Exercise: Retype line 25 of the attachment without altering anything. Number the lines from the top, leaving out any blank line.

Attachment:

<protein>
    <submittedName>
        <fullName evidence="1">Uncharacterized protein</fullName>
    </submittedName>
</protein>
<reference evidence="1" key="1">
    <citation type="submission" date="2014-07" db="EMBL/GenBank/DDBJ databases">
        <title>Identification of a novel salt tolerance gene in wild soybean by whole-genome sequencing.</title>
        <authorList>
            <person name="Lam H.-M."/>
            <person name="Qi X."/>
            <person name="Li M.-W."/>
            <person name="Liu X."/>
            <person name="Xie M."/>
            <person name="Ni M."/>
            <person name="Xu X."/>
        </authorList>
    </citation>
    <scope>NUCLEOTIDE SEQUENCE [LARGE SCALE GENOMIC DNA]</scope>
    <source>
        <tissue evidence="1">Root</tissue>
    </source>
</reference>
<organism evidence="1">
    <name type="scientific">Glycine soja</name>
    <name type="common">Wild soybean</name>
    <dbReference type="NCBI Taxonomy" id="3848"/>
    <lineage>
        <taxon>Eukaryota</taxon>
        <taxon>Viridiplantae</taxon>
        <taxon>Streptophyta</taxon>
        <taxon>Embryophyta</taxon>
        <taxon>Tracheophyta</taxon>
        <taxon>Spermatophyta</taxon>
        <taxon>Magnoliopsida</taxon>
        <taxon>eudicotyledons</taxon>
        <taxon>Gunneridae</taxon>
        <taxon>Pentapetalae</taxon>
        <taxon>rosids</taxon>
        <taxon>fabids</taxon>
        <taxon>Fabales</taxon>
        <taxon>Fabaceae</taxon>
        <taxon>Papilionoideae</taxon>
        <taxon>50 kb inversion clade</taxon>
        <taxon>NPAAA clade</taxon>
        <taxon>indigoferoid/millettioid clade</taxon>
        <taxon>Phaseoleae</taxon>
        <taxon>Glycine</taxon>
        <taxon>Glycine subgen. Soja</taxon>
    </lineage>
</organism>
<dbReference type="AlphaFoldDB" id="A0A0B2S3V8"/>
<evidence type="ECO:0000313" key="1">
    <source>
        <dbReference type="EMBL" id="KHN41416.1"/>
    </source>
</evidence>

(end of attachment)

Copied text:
    <name type="scientific">Glycine soja</name>